Knowing how to keep healthy
HEALTH literacy is the degree to which individuals have the capacity to obtain, process, and understand basic health information and services needed to make appropriate health decisions.
Health literacy affects people’s ability to:
navigate the healthcare system, including filling out complex forms and locating providers and services;
share personal information, such as health history, with providers; and
engage in self-care and chronic-disease management.
In addition to basic literacy skills, health literacy requires knowledge of health topics.
People with limited health literacy often lack knowledge or have misinformation about the body as well as the nature and causes of disease.
Without this knowledge, they may not understand the relationship between lifestyle factors such as diet and exercise and various health outcomes.
Low literacy is linked to poor health outcomes such as higher rates of hospitalisation and less frequent use of preventive services.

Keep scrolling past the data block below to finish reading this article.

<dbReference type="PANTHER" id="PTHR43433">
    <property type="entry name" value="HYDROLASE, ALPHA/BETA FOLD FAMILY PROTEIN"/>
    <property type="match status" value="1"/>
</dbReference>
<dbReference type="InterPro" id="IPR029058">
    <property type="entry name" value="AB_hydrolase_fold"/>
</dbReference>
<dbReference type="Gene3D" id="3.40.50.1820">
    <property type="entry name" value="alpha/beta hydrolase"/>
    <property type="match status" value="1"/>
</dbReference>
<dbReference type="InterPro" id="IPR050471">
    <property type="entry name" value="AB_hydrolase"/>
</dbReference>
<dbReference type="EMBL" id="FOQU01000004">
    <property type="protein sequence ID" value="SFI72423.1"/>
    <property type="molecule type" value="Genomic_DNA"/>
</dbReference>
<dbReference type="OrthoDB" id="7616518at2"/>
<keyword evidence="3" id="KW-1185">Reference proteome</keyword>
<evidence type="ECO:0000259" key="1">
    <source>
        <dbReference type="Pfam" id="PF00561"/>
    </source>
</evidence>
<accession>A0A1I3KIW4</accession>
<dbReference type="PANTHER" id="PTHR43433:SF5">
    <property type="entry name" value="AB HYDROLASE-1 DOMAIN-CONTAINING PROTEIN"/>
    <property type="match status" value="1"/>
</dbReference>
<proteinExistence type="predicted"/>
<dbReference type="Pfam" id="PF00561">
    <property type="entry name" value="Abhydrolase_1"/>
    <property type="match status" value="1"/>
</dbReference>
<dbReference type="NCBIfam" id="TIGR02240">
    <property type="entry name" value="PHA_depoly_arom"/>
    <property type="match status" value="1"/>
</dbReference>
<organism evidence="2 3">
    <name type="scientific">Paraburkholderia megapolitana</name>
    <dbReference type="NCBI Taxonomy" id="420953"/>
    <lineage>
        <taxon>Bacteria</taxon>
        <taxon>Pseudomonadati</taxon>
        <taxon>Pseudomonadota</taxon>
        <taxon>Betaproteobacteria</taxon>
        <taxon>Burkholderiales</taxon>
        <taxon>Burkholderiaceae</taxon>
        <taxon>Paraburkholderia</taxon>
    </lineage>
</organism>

Even though communication technologies, like the internet, continue to change and increase our access to health information, doctors, nurses, and pharmacists continue to be the number one source of trusted health information.
A good relationship between a patient and doctor can have a tremendous positive impact on your health.
Your questions help your doctor and health care team learn more about you.
Your doctor’s answers can help you make better decisions, receive better care, avoid medical mistakes, and feel better about your health care.
Your questions can also lead to better results for your health. Time is limited with doctor visits. Prepare for your appointment by thinking what questions you would like to ask and write them down.
You can ask the doctor to write down the answers.
You could also consider taking a friend or carer with you to your appointment, sometimes another set of ears can help!